Acquainting Grace

Jacob 3 weeks


I know my sheep, and my sheep know me. –John 14:10

At the  humble, nativity setting, under the stars that first Christmas night, the poor shepherds became acquainted with the God the Father’s remarkable gift of his son, the baby Jesus.  From the spectacular, heralding host of angels to the cooing baby in the manger, they were the first to receive God’s acquainting grace. One can imagine the shepherds returning from their fields as often possible and getting to know the baby Jesus in his first two years in Bethlehem.

If you are over 40, you may remember the old song sung by Julie Andrews. The lyrics were “Getting to know you, getting to know more about you . . .”  The idea of “getting to know you” in social psychology is called the acquaintance process. The core idea is that complete strangers, when remaining in close proximity and frequent contact with one another, have ample opportunity to become well acquainted. Initially strangers, under conditions of opportunity and motivation various relationships among persons emerge. This is exactly true of how I met may wife, Irene, as college students at Asbury College (now Asbury University). I worked at creating multiple opportunities throughout each day to be with her (proximity and contact). Meeting her after class, walking he to her next class, eating together in the college dining hall, going to church together, and so on.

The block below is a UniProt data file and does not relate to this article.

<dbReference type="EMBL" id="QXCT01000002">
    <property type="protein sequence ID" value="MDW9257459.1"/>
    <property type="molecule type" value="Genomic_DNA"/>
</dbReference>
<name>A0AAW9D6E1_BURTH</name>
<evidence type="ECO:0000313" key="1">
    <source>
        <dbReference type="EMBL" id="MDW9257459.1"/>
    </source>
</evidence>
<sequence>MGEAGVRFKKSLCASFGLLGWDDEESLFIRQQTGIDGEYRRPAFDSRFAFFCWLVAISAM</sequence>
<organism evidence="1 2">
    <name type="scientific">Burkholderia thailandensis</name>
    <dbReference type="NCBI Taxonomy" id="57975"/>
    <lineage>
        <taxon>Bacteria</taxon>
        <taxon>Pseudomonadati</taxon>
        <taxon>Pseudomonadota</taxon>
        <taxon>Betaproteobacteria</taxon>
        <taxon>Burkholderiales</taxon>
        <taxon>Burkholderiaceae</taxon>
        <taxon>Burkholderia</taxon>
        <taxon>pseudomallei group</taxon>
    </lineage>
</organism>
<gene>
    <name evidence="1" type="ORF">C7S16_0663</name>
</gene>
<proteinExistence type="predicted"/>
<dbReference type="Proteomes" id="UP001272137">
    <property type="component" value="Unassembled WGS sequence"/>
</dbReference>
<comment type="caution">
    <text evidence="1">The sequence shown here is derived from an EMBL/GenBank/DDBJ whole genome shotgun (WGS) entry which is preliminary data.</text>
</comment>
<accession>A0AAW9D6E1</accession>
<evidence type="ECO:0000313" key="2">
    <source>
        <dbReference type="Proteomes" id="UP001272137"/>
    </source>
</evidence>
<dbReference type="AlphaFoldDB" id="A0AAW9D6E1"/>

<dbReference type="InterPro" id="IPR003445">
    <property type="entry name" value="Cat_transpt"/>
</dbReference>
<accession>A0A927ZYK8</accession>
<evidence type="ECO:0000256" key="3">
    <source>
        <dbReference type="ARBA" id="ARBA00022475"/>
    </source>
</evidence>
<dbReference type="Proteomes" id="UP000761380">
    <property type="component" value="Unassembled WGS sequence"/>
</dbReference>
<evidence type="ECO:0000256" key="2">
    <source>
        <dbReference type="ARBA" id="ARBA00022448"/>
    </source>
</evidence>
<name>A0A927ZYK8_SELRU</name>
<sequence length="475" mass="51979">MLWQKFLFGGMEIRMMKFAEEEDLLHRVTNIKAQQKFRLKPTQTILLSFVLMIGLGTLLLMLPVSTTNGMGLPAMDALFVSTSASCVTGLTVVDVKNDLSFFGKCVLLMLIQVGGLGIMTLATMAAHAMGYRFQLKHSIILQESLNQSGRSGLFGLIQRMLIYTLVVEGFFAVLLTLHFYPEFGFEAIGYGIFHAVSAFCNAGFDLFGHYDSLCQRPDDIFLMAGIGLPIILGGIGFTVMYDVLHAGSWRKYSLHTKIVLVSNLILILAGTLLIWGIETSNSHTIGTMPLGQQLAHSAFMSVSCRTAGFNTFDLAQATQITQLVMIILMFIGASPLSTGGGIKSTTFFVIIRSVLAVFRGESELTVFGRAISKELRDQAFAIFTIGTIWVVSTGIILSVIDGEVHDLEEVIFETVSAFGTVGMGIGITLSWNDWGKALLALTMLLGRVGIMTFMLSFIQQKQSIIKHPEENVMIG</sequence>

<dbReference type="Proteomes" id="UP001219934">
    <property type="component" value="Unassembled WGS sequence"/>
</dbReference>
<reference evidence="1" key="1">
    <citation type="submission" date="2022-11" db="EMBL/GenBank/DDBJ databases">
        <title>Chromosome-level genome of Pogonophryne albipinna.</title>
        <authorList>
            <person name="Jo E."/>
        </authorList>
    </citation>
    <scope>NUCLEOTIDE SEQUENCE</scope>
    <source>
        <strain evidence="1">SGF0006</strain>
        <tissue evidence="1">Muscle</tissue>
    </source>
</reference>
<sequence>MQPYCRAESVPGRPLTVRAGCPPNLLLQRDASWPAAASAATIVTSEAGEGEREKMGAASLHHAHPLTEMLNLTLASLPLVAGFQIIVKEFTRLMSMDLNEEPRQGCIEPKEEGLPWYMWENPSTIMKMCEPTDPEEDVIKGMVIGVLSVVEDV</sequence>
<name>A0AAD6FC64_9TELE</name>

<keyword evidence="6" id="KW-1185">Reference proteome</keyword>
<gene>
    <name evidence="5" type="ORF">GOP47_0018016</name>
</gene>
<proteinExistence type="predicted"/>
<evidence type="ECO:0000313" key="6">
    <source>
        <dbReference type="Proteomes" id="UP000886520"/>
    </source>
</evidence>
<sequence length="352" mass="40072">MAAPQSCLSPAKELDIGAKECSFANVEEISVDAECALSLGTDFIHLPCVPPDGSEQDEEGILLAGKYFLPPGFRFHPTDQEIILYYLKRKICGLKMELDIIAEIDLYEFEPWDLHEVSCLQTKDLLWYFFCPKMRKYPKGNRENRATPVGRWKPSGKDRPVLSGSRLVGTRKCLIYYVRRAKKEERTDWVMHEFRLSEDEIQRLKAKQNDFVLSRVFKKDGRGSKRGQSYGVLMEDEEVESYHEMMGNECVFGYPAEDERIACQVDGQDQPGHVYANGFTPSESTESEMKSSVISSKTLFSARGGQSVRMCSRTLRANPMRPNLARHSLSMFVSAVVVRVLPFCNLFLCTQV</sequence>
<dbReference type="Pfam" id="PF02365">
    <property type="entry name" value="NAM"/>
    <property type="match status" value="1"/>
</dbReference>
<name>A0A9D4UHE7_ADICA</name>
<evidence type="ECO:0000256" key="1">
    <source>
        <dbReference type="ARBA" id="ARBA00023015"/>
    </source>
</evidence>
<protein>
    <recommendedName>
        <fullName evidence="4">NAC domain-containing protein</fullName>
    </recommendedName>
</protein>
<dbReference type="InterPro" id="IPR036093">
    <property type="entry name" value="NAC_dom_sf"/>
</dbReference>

The key concepts in the acquaintance process are opportunity and motivation for proximity and frequency of contact based on attraction. So I was attracted and hoped it was reciprocal.  We were in the personal zone of each other day by day as our acquaintance deepened from friends in to marriage. Now the journey continues into a celebration in a few weeks of forty-eight years of mutual love and admiration with two beautiful children  and grandchildren. Thanks be to God!